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these discouraging circumstances, he was induced to venture on the work by the following considerations. He thought that, of all our public men, the greatest injustice had been done to Mr. Jefferson; that the prejudice felt towards him would be naturally extended to his opinions; and that in the vehemence, perseverance and ability with which he had been assailed, injury was likely to be done to the cause of political truth, and sound principles of government. He believed, that the characters of the two great parties, which had divided this country for the first thirty years after the present constitution was adopted, had not been fairly exhibited to the world, and that the biography of Mr. Jefferson, the acknowledged head of the republican party, presented a fit occasion for vindicating that party, in the purity of their motives, the justness of their views, and the wisdom of their policy, from some of the criminations to which they have been subjected. He flattered himself, moreover, that both parties, on a cool retrospect of their early conflicts, as exhibited in an honest and dispassionate narrative, might be taught some useful lessons; that at least the more reflecting and unprejudiced portion might learn to feel less intolerance towards their opponents, as well as less confidence in their own exclusive integrity and wisdom; and acquire more skill in detecting self-interest or ambition when they assume the mask of patriotism.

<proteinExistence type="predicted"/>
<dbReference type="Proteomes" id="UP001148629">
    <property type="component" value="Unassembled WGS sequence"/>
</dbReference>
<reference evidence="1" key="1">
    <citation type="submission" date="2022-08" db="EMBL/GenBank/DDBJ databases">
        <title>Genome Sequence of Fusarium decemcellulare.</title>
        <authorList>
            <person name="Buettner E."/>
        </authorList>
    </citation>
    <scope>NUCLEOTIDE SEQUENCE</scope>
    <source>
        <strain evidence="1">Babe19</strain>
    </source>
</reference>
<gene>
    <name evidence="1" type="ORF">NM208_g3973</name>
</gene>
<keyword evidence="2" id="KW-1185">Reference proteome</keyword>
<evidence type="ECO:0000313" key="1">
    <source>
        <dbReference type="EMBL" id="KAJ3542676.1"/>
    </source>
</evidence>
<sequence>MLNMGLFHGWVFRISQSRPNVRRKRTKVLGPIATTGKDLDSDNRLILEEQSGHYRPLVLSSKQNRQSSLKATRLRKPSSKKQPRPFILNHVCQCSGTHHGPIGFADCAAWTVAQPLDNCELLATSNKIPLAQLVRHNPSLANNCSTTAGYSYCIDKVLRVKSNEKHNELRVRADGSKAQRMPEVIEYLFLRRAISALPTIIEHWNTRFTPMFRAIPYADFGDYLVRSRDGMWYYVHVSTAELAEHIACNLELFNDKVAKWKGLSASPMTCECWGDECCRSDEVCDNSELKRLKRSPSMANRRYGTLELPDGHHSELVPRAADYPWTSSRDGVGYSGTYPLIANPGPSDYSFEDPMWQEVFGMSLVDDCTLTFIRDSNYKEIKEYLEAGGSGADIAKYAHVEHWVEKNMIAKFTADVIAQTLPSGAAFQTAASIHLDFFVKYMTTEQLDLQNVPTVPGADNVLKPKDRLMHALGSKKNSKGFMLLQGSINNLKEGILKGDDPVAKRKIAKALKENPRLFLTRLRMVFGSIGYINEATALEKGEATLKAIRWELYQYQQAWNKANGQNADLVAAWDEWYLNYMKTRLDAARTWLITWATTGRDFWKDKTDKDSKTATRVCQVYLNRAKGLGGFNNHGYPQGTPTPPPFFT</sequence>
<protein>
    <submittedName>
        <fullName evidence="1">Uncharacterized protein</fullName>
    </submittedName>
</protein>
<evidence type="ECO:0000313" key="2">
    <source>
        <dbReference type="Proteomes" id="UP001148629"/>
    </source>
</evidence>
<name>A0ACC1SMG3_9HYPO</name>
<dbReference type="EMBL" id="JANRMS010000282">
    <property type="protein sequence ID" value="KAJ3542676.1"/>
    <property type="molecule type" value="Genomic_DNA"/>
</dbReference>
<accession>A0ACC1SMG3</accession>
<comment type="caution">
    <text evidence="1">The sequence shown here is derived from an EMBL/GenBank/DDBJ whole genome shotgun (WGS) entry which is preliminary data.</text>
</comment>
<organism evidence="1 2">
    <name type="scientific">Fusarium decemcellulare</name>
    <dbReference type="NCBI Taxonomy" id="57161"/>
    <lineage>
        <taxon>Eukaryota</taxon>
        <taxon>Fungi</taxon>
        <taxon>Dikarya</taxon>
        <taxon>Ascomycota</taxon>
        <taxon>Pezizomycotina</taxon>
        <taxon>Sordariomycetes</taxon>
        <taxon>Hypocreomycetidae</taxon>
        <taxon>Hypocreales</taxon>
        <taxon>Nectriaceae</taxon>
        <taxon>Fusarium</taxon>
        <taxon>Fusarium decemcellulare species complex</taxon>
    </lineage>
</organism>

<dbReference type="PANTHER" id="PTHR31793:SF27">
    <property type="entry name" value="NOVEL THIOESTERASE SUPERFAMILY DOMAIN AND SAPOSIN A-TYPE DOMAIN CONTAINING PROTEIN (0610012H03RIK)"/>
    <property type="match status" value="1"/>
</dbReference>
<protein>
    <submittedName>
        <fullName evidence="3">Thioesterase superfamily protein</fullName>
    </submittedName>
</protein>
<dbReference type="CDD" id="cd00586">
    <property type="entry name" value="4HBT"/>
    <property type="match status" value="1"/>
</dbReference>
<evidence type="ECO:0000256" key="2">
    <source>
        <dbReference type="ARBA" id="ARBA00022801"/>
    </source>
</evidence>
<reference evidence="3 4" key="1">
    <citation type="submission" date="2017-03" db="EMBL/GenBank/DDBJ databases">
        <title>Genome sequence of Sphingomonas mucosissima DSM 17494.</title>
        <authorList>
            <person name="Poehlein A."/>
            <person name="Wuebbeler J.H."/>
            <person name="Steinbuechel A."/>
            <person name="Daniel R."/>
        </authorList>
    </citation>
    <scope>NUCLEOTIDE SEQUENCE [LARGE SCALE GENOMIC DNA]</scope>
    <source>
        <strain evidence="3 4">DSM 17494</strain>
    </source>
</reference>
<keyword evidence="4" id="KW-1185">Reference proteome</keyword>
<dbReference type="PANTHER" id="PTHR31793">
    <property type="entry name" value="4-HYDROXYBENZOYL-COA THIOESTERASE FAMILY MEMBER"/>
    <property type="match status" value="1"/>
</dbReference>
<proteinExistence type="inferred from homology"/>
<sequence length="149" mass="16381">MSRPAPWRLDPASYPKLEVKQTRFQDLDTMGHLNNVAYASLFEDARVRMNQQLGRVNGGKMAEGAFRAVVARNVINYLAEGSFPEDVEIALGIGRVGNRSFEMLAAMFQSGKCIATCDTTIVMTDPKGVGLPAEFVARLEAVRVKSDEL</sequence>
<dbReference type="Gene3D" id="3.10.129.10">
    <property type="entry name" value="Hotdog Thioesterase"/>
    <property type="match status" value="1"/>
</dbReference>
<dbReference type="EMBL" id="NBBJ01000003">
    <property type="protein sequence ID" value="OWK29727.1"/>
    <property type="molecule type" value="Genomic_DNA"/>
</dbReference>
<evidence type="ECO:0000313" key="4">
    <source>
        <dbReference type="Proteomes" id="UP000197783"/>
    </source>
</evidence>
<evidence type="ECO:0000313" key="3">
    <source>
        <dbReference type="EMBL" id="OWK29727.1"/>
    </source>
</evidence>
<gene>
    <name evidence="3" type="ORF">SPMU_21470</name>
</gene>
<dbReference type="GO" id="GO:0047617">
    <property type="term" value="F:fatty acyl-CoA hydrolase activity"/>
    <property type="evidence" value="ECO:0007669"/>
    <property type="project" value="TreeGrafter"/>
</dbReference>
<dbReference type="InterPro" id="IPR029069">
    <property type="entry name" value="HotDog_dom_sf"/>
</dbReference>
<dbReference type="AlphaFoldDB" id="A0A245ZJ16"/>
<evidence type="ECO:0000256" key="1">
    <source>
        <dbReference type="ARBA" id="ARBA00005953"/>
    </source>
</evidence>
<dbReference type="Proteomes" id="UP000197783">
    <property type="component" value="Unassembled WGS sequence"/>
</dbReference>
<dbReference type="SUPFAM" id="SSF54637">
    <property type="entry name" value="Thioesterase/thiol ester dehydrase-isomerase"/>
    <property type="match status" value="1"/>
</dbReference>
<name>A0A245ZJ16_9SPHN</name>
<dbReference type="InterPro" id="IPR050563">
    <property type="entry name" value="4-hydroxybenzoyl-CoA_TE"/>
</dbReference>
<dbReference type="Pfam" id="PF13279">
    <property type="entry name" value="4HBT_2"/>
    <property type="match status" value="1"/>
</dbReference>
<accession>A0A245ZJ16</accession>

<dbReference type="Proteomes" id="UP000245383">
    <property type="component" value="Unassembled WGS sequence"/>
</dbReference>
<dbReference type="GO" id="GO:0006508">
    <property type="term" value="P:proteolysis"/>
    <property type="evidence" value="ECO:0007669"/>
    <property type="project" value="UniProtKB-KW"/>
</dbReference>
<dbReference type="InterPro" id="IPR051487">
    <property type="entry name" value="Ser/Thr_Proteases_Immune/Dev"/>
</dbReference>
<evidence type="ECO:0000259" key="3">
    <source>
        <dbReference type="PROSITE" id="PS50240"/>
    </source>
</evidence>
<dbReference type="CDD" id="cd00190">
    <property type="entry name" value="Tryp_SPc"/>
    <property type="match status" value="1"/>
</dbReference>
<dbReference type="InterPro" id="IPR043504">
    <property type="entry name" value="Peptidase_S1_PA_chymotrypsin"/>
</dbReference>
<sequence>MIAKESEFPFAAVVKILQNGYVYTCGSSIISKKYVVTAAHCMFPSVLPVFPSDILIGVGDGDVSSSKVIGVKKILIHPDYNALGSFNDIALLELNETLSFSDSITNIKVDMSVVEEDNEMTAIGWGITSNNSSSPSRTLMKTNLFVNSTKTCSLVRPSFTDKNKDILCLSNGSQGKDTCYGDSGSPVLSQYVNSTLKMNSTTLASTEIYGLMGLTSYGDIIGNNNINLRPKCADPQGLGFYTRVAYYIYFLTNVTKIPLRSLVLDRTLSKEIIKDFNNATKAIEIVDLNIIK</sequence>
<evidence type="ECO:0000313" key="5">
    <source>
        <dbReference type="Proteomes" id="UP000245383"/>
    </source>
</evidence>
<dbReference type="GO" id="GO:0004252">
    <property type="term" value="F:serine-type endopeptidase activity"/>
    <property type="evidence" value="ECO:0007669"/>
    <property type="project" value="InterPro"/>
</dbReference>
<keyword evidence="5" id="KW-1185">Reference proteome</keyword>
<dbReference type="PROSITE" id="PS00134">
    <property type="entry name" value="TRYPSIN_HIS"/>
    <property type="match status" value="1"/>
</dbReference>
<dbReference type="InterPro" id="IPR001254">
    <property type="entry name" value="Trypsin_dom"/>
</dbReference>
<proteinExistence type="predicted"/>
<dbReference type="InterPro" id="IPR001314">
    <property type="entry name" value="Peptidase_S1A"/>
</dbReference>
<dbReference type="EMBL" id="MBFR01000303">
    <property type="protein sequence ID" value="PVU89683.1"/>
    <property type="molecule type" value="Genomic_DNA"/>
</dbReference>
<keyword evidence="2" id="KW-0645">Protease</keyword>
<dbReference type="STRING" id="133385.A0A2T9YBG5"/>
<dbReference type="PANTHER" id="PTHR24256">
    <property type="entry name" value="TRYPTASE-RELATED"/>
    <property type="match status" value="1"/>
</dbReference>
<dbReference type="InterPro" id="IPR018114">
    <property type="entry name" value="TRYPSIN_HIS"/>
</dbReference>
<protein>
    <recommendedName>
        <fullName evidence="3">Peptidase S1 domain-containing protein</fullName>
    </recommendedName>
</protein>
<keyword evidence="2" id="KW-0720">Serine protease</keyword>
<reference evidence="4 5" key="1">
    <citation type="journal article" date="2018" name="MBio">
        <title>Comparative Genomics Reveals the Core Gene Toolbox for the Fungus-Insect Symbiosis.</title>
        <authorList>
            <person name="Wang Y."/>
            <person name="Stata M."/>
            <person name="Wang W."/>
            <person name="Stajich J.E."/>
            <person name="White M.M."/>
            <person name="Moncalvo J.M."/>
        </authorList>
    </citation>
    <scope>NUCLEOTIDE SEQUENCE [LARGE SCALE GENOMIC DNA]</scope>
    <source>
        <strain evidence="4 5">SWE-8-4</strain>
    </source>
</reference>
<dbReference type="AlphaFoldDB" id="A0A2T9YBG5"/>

The author found a further motive in the publication, which has been made since Mr. Jefferson's death, of some of his papers and correspondence. From the want of caution in making that publication, owing, it is presumed, to a mistaken opinion of the claims of the public, the ill will which had been felt against Mr. Jefferson, as the leader of his party, received a fresh impetus, and was in some measure imparted to a new generation. In the warmth of their resentment, his unreserved communications to confidential friends have been regarded as if they had been deliberately written by him for the press; and the ebullitions of feeling, uttered when the fever of party excitement was at its height, and when he was goaded by every species of provocation, have been considered as the settled convictions of his mind.

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His sentiments on these occasions have been compared with those of his cooler moments to charge him with inconsistency; and contradictions made by his enemies, or avowed partisans, or on vague recollections, have been taken as undeniable truths to prove him guilty of wilful misrepresentation. To excuse a course so obviously unfair, it has been said, that by leaving his papers for publication he has shown, that he still retained the same sentiments; and it has even been asserted, that the letters actually published were especially selected by him. But the imputation is